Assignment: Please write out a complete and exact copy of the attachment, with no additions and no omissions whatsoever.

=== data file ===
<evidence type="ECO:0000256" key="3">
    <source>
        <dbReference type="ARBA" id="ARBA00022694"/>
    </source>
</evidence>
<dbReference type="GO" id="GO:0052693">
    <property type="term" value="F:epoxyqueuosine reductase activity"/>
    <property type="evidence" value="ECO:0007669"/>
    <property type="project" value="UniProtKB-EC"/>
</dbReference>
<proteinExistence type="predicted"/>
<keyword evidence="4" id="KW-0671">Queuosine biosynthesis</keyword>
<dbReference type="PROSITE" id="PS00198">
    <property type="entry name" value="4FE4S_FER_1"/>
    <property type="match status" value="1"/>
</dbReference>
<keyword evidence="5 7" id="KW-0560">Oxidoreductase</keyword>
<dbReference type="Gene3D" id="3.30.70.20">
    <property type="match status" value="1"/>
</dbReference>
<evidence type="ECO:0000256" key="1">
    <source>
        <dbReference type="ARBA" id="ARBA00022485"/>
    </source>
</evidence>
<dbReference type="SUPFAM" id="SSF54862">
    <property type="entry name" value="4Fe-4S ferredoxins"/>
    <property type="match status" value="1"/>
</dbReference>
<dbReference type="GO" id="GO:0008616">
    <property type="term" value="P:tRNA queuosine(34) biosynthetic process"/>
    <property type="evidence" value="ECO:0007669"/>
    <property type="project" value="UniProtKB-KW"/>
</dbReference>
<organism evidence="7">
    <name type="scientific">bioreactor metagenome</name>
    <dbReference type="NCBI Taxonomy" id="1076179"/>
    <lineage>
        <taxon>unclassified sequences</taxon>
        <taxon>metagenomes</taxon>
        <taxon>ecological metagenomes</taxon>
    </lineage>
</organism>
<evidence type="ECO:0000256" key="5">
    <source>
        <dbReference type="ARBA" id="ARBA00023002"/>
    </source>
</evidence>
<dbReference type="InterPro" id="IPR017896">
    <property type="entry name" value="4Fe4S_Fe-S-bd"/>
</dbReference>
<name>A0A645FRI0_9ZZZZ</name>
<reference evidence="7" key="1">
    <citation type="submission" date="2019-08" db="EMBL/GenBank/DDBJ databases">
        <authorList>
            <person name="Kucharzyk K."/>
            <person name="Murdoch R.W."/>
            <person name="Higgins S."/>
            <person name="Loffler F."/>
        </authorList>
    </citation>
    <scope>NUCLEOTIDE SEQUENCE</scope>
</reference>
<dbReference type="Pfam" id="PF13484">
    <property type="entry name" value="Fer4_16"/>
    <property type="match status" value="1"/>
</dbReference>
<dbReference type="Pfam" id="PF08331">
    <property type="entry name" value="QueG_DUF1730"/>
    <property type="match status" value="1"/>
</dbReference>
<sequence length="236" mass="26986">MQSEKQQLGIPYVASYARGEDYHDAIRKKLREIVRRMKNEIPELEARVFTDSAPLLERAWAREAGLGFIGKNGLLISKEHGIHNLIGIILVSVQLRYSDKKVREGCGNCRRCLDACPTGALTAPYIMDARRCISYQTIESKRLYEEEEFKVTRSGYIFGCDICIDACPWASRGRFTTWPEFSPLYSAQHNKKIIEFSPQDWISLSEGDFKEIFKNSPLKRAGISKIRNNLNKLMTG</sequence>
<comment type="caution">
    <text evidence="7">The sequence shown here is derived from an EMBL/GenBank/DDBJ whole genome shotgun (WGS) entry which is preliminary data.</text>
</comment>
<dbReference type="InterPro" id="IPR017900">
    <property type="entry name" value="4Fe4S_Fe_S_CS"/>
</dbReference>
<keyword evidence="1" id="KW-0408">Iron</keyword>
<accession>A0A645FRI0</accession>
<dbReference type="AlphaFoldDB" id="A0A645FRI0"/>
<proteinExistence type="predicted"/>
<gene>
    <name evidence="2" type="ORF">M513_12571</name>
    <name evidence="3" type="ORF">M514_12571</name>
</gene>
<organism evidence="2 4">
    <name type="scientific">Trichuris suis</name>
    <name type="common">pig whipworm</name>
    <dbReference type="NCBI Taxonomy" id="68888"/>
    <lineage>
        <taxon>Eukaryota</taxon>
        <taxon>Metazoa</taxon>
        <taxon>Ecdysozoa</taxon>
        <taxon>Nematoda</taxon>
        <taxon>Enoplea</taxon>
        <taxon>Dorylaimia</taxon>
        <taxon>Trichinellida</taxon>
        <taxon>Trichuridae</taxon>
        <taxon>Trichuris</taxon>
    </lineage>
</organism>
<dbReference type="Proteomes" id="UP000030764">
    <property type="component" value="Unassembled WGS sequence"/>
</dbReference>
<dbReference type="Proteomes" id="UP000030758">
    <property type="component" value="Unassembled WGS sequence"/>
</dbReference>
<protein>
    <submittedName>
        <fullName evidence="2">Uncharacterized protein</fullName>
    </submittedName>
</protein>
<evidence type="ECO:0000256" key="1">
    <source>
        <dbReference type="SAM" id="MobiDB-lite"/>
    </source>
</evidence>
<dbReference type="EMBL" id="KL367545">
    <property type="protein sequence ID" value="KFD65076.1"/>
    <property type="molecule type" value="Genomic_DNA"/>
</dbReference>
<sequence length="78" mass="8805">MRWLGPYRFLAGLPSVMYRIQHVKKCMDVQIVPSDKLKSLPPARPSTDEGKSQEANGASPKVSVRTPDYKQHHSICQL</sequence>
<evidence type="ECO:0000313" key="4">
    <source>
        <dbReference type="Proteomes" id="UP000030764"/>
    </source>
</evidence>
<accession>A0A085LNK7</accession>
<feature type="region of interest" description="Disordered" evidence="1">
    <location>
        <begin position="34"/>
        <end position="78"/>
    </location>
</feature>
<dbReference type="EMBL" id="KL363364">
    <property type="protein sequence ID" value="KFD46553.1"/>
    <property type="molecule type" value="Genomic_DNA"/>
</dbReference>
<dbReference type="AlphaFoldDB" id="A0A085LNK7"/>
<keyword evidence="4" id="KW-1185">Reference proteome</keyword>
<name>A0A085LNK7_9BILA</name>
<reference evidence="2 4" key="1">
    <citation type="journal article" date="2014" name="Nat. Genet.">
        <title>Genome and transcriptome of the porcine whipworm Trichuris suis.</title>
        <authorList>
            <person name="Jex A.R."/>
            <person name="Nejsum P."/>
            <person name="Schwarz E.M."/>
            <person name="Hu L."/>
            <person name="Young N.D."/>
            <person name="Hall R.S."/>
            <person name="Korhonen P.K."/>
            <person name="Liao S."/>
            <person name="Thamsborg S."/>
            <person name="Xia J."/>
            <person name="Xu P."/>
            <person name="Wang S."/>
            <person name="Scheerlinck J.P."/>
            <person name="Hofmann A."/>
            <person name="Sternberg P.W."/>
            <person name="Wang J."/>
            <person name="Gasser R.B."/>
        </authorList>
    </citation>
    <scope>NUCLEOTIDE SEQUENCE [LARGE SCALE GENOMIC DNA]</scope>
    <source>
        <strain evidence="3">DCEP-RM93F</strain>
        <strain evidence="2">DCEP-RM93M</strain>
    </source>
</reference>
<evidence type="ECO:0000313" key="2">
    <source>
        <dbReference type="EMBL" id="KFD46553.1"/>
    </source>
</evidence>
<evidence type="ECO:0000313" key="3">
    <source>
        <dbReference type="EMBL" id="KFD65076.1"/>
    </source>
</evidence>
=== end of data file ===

<evidence type="ECO:0000256" key="3">
    <source>
        <dbReference type="ARBA" id="ARBA00022694"/>
    </source>
</evidence>
<dbReference type="GO" id="GO:0052693">
    <property type="term" value="F:epoxyqueuosine reductase activity"/>
    <property type="evidence" value="ECO:0007669"/>
    <property type="project" value="UniProtKB-EC"/>
</dbReference>
<proteinExistence type="predicted"/>
<keyword evidence="4" id="KW-0671">Queuosine biosynthesis</keyword>
<dbReference type="PROSITE" id="PS00198">
    <property type="entry name" value="4FE4S_FER_1"/>
    <property type="match status" value="1"/>
</dbReference>
<keyword evidence="5 7" id="KW-0560">Oxidoreductase</keyword>
<dbReference type="Gene3D" id="3.30.70.20">
    <property type="match status" value="1"/>
</dbReference>
<evidence type="ECO:0000256" key="1">
    <source>
        <dbReference type="ARBA" id="ARBA00022485"/>
    </source>
</evidence>
<dbReference type="SUPFAM" id="SSF54862">
    <property type="entry name" value="4Fe-4S ferredoxins"/>
    <property type="match status" value="1"/>
</dbReference>
<dbReference type="GO" id="GO:0008616">
    <property type="term" value="P:tRNA queuosine(34) biosynthetic process"/>
    <property type="evidence" value="ECO:0007669"/>
    <property type="project" value="UniProtKB-KW"/>
</dbReference>
<organism evidence="7">
    <name type="scientific">bioreactor metagenome</name>
    <dbReference type="NCBI Taxonomy" id="1076179"/>
    <lineage>
        <taxon>unclassified sequences</taxon>
        <taxon>metagenomes</taxon>
        <taxon>ecological metagenomes</taxon>
    </lineage>
</organism>
<evidence type="ECO:0000256" key="5">
    <source>
        <dbReference type="ARBA" id="ARBA00023002"/>
    </source>
</evidence>
<dbReference type="InterPro" id="IPR017896">
    <property type="entry name" value="4Fe4S_Fe-S-bd"/>
</dbReference>
<name>A0A645FRI0_9ZZZZ</name>
<reference evidence="7" key="1">
    <citation type="submission" date="2019-08" db="EMBL/GenBank/DDBJ databases">
        <authorList>
            <person name="Kucharzyk K."/>
            <person name="Murdoch R.W."/>
            <person name="Higgins S."/>
            <person name="Loffler F."/>
        </authorList>
    </citation>
    <scope>NUCLEOTIDE SEQUENCE</scope>
</reference>
<dbReference type="Pfam" id="PF13484">
    <property type="entry name" value="Fer4_16"/>
    <property type="match status" value="1"/>
</dbReference>
<dbReference type="Pfam" id="PF08331">
    <property type="entry name" value="QueG_DUF1730"/>
    <property type="match status" value="1"/>
</dbReference>
<sequence length="236" mass="26986">MQSEKQQLGIPYVASYARGEDYHDAIRKKLREIVRRMKNEIPELEARVFTDSAPLLERAWAREAGLGFIGKNGLLISKEHGIHNLIGIILVSVQLRYSDKKVREGCGNCRRCLDACPTGALTAPYIMDARRCISYQTIESKRLYEEEEFKVTRSGYIFGCDICIDACPWASRGRFTTWPEFSPLYSAQHNKKIIEFSPQDWISLSEGDFKEIFKNSPLKRAGISKIRNNLNKLMTG</sequence>
<comment type="caution">
    <text evidence="7">The sequence shown here is derived from an EMBL/GenBank/DDBJ whole genome shotgun (WGS) entry which is preliminary data.</text>
</comment>
<dbReference type="InterPro" id="IPR017900">
    <property type="entry name" value="4Fe4S_Fe_S_CS"/>
</dbReference>
<keyword evidence="1" id="KW-0408">Iron</keyword>
<accession>A0A645FRI0</accession>
<dbReference type="AlphaFoldDB" id="A0A645FRI0"/>
<proteinExistence type="predicted"/>
<gene>
    <name evidence="2" type="ORF">M513_12571</name>
    <name evidence="3" type="ORF">M514_12571</name>
</gene>
<organism evidence="2 4">
    <name type="scientific">Trichuris suis</name>
    <name type="common">pig whipworm</name>
    <dbReference type="NCBI Taxonomy" id="68888"/>
    <lineage>
        <taxon>Eukaryota</taxon>
        <taxon>Metazoa</taxon>
        <taxon>Ecdysozoa</taxon>
        <taxon>Nematoda</taxon>
        <taxon>Enoplea</taxon>
        <taxon>Dorylaimia</taxon>
        <taxon>Trichinellida</taxon>
        <taxon>Trichuridae</taxon>
        <taxon>Trichuris</taxon>
    </lineage>
</organism>
<dbReference type="Proteomes" id="UP000030764">
    <property type="component" value="Unassembled WGS sequence"/>
</dbReference>
<dbReference type="Proteomes" id="UP000030758">
    <property type="component" value="Unassembled WGS sequence"/>
</dbReference>
<protein>
    <submittedName>
        <fullName evidence="2">Uncharacterized protein</fullName>
    </submittedName>
</protein>
<evidence type="ECO:0000256" key="1">
    <source>
        <dbReference type="SAM" id="MobiDB-lite"/>
    </source>
</evidence>
<dbReference type="EMBL" id="KL367545">
    <property type="protein sequence ID" value="KFD65076.1"/>
    <property type="molecule type" value="Genomic_DNA"/>
</dbReference>
<sequence length="78" mass="8805">MRWLGPYRFLAGLPSVMYRIQHVKKCMDVQIVPSDKLKSLPPARPSTDEGKSQEANGASPKVSVRTPDYKQHHSICQL</sequence>
<evidence type="ECO:0000313" key="4">
    <source>
        <dbReference type="Proteomes" id="UP000030764"/>
    </source>
</evidence>
<accession>A0A085LNK7</accession>
<feature type="region of interest" description="Disordered" evidence="1">
    <location>
        <begin position="34"/>
        <end position="78"/>
    </location>
</feature>
<dbReference type="EMBL" id="KL363364">
    <property type="protein sequence ID" value="KFD46553.1"/>
    <property type="molecule type" value="Genomic_DNA"/>
</dbReference>
<dbReference type="AlphaFoldDB" id="A0A085LNK7"/>
<keyword evidence="4" id="KW-1185">Reference proteome</keyword>
<name>A0A085LNK7_9BILA</name>
<reference evidence="2 4" key="1">
    <citation type="journal article" date="2014" name="Nat. Genet.">
        <title>Genome and transcriptome of the porcine whipworm Trichuris suis.</title>
        <authorList>
            <person name="Jex A.R."/>
            <person name="Nejsum P."/>
            <person name="Schwarz E.M."/>
            <person name="Hu L."/>
            <person name="Young N.D."/>
            <person name="Hall R.S."/>
            <person name="Korhonen P.K."/>
            <person name="Liao S."/>
            <person name="Thamsborg S."/>
            <person name="Xia J."/>
            <person name="Xu P."/>
            <person name="Wang S."/>
            <person name="Scheerlinck J.P."/>
            <person name="Hofmann A."/>
            <person name="Sternberg P.W."/>
            <person name="Wang J."/>
            <person name="Gasser R.B."/>
        </authorList>
    </citation>
    <scope>NUCLEOTIDE SEQUENCE [LARGE SCALE GENOMIC DNA]</scope>
    <source>
        <strain evidence="3">DCEP-RM93F</strain>
        <strain evidence="2">DCEP-RM93M</strain>
    </source>
</reference>
<evidence type="ECO:0000313" key="2">
    <source>
        <dbReference type="EMBL" id="KFD46553.1"/>
    </source>
</evidence>
<evidence type="ECO:0000313" key="3">
    <source>
        <dbReference type="EMBL" id="KFD65076.1"/>
    </source>
</evidence>